In this web article, the author's concern is whether the code is short or not, so in general to achieve the same functions, the author prefers to use ?:Operator, but feel & & It is cumbersome to type a few more letters with ||.It is more convenient to use the traditional if...else when performing functions.In its comments, it has been suggested that making the Client side code more concise and less useful than improving some minor operating efficiency, which is also true for some program.So choosing a more concise form to process conditional statements may be more important than the efficiency of the statements themselves, and the efficiency will vary depending on UA.

In a judgment where only two conditions exist, use if...else or ?:They are fairly straight forward, and & & And || work in a slightly more complex way.However, as long as you understand the following two basic principles, all problems will be solved:

1. When using logic and & & When operating with logical or || operators, the direction is left-to-right. & & The operation stops when the first value is false (or a value that can be converted to false, such as null/undefined/0/"/NaN, etc.) and stops when the first value is true (or a value that can be converted to true).The value returned by the entire condition is the value of the last detected condition, not necessarily true/false only.

2. Logical and & & Operators have a higher priority than logical or operator.

According to the first principle, r==0 and "small" are calculated in left-to-right order. If r==0 is true, then "small" is detected, and "small" is a non-empty string, so c is taken as "small";If r==0 is false, the logical or || second condition "big" detection will start directly. Similarly, c should be big.According to the second principle, parentheses are not necessary in the operation of the variable c in the above code.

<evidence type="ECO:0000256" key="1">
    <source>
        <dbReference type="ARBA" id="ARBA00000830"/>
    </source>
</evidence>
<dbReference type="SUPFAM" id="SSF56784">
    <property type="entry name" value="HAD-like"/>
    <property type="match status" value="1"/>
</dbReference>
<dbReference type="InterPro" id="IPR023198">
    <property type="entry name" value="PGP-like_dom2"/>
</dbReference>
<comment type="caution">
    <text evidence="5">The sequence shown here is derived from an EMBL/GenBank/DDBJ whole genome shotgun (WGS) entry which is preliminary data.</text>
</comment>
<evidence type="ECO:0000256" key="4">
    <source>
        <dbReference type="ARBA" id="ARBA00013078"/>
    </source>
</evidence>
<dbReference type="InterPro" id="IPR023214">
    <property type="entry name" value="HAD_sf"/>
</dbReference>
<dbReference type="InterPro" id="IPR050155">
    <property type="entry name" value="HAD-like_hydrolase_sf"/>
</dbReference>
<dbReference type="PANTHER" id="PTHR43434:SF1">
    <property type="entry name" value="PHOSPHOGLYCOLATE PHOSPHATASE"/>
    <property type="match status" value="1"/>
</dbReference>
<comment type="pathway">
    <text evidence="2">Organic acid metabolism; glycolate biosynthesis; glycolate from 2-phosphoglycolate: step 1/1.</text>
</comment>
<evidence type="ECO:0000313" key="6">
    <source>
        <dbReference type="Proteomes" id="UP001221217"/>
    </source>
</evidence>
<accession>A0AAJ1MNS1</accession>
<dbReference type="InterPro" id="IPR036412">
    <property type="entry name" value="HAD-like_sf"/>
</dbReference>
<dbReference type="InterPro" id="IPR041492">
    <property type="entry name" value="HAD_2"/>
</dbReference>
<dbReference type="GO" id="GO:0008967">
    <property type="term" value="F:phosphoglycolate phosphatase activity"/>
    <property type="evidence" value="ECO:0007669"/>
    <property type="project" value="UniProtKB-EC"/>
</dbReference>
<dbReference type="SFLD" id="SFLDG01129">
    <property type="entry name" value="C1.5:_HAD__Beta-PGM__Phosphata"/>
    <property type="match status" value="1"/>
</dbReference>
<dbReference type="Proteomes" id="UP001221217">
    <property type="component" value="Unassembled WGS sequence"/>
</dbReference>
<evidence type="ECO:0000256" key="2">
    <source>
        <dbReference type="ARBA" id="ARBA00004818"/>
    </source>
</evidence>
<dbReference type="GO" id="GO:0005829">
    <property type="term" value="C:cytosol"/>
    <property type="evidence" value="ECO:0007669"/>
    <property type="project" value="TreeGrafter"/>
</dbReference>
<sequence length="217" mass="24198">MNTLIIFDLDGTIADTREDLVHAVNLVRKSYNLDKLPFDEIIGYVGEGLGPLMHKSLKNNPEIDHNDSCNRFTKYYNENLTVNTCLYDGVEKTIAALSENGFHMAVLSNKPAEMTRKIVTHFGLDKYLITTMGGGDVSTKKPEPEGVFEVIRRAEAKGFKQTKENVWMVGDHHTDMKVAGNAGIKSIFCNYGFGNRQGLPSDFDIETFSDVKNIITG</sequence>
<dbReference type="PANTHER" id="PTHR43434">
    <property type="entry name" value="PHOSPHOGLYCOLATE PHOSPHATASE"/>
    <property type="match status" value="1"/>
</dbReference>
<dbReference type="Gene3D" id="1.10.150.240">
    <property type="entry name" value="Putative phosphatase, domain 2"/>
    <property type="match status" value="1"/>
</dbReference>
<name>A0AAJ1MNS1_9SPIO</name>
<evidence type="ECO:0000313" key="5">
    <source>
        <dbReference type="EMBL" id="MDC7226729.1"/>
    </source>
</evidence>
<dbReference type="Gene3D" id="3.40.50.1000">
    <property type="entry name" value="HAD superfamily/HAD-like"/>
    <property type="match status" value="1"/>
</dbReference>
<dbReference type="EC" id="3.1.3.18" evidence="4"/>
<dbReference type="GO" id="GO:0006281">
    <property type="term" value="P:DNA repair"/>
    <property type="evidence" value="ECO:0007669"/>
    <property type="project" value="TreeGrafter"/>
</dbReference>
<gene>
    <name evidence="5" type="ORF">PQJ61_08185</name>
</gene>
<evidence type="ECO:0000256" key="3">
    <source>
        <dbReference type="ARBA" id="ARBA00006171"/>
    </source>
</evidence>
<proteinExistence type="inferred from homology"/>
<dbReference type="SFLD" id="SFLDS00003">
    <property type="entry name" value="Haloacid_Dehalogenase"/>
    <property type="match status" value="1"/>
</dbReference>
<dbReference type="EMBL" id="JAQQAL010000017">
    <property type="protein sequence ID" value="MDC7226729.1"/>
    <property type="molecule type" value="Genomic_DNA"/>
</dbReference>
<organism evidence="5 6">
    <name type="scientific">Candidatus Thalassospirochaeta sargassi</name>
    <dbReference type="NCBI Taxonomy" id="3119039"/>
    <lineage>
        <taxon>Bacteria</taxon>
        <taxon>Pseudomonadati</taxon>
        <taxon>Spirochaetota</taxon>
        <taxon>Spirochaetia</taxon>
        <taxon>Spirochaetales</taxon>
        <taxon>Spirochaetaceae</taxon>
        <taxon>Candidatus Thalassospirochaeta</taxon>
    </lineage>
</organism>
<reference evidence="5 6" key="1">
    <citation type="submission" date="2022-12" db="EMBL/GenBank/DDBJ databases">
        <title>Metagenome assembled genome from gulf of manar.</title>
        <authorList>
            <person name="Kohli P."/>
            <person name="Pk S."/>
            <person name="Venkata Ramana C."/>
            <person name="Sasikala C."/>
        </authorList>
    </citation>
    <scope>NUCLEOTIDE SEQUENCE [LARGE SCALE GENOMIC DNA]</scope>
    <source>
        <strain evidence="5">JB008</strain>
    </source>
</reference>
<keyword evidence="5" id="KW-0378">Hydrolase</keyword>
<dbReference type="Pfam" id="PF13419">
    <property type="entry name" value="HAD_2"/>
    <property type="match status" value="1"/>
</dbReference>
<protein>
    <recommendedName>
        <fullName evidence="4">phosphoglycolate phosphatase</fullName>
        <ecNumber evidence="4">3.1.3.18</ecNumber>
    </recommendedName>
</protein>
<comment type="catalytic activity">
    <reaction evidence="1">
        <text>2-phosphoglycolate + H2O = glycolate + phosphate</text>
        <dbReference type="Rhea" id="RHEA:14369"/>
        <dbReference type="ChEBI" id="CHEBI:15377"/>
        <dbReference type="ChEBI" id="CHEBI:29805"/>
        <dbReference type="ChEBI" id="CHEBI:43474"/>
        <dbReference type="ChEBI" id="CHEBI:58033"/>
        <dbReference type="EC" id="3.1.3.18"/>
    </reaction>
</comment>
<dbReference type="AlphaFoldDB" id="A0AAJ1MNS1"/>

Because of the use of ?:and & & The || operator can simplify code on certain programs and is important in library source code like jQuery.Generally speaking, there are two main applications of this type of operator, one is assignment or return value, and the other is execution code (temporary classification).

Assignment usage is ubiquitous in jQuery or other libraries. A classic application is the ability to implement default values for interfaces, and it's easy to write code like this:

``````
var myObj = function(options) {
var color = options.color || this.defaults.defaults;
var backgroundColor = options.backgroundColor
|| this.defaults.backgroundColor;
};
myObj.prototype.defaults = {
color : "#393939",
backgroundColor : "#222"
}
var myIns = new myObj({
color : "#80FF80"
});
console.log("color:"+myIns.color+", backgroundColor: "+myIns.backgroundColor);``````

Not used ?:still & & And |, since if...else is not inherently code block capable (wrapped in {}), they can only execute a single line of code, such as:

``````

So if you have more than one code to execute, you should use anonymous functions.For example:

``````

There are too many abbreviations in the jQuery 1.7.1 source code, such as line 2643:

``````
// Hook for boolean attributes
boolHook = {
get: function( elem, name ) {
// Align boolean attributes with corresponding properties
// Fall back to attribute presence where some booleans are not supported
var attrNode,
property = jQuery.prop( elem, name );
return property === true ||
typeof property !== "boolean" && ( attrNode = elem.getAttributeNode(name) ) && attrNode.nodeValue !== false ?
name.toLowerCase() :
undefined;
},
set:function(){
* ...
}
}``````

It seems that we have to continue learning to summarize.